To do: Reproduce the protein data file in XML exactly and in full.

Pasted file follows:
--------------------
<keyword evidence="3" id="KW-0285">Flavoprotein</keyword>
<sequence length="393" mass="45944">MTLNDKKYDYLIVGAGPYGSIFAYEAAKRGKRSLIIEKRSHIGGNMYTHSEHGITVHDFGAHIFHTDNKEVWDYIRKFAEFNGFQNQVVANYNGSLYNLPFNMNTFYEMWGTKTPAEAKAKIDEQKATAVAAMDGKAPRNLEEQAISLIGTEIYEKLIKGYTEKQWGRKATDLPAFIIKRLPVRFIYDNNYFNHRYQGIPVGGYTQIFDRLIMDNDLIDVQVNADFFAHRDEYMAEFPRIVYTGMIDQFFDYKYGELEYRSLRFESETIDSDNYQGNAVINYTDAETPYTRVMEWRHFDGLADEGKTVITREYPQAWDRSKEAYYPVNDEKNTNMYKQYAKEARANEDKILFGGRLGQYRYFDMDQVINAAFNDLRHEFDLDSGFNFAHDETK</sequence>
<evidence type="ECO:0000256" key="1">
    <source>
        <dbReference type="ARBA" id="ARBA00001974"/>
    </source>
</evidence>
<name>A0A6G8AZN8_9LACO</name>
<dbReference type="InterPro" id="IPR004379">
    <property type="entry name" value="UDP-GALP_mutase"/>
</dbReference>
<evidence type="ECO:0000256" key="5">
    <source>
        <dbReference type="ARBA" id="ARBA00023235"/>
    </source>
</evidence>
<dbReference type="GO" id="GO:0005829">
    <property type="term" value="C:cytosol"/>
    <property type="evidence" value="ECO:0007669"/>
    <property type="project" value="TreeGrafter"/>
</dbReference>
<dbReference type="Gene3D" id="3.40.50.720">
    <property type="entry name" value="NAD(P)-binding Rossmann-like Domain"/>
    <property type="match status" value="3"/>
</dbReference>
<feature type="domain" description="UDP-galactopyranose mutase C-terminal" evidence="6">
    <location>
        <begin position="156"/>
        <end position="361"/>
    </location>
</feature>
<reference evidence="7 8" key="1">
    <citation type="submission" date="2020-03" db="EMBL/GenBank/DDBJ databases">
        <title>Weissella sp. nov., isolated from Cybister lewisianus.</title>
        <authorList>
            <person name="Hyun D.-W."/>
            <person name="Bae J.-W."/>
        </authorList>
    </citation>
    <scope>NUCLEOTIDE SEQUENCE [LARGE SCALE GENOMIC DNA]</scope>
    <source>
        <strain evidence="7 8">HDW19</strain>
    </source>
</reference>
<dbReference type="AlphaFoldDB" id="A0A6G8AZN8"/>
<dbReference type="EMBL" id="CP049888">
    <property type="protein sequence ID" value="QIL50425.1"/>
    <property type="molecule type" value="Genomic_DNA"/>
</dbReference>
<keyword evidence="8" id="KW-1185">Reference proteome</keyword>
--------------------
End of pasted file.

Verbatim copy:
<keyword evidence="3" id="KW-0285">Flavoprotein</keyword>
<sequence length="393" mass="45944">MTLNDKKYDYLIVGAGPYGSIFAYEAAKRGKRSLIIEKRSHIGGNMYTHSEHGITVHDFGAHIFHTDNKEVWDYIRKFAEFNGFQNQVVANYNGSLYNLPFNMNTFYEMWGTKTPAEAKAKIDEQKATAVAAMDGKAPRNLEEQAISLIGTEIYEKLIKGYTEKQWGRKATDLPAFIIKRLPVRFIYDNNYFNHRYQGIPVGGYTQIFDRLIMDNDLIDVQVNADFFAHRDEYMAEFPRIVYTGMIDQFFDYKYGELEYRSLRFESETIDSDNYQGNAVINYTDAETPYTRVMEWRHFDGLADEGKTVITREYPQAWDRSKEAYYPVNDEKNTNMYKQYAKEARANEDKILFGGRLGQYRYFDMDQVINAAFNDLRHEFDLDSGFNFAHDETK</sequence>
<evidence type="ECO:0000256" key="1">
    <source>
        <dbReference type="ARBA" id="ARBA00001974"/>
    </source>
</evidence>
<name>A0A6G8AZN8_9LACO</name>
<dbReference type="InterPro" id="IPR004379">
    <property type="entry name" value="UDP-GALP_mutase"/>
</dbReference>
<evidence type="ECO:0000256" key="5">
    <source>
        <dbReference type="ARBA" id="ARBA00023235"/>
    </source>
</evidence>
<dbReference type="GO" id="GO:0005829">
    <property type="term" value="C:cytosol"/>
    <property type="evidence" value="ECO:0007669"/>
    <property type="project" value="TreeGrafter"/>
</dbReference>
<dbReference type="Gene3D" id="3.40.50.720">
    <property type="entry name" value="NAD(P)-binding Rossmann-like Domain"/>
    <property type="match status" value="3"/>
</dbReference>
<feature type="domain" description="UDP-galactopyranose mutase C-terminal" evidence="6">
    <location>
        <begin position="156"/>
        <end position="361"/>
    </location>
</feature>
<reference evidence="7 8" key="1">
    <citation type="submission" date="2020-03" db="EMBL/GenBank/DDBJ databases">
        <title>Weissella sp. nov., isolated from Cybister lewisianus.</title>
        <authorList>
            <person name="Hyun D.-W."/>
            <person name="Bae J.-W."/>
        </authorList>
    </citation>
    <scope>NUCLEOTIDE SEQUENCE [LARGE SCALE GENOMIC DNA]</scope>
    <source>
        <strain evidence="7 8">HDW19</strain>
    </source>
</reference>
<dbReference type="AlphaFoldDB" id="A0A6G8AZN8"/>
<dbReference type="EMBL" id="CP049888">
    <property type="protein sequence ID" value="QIL50425.1"/>
    <property type="molecule type" value="Genomic_DNA"/>
</dbReference>
<keyword evidence="8" id="KW-1185">Reference proteome</keyword>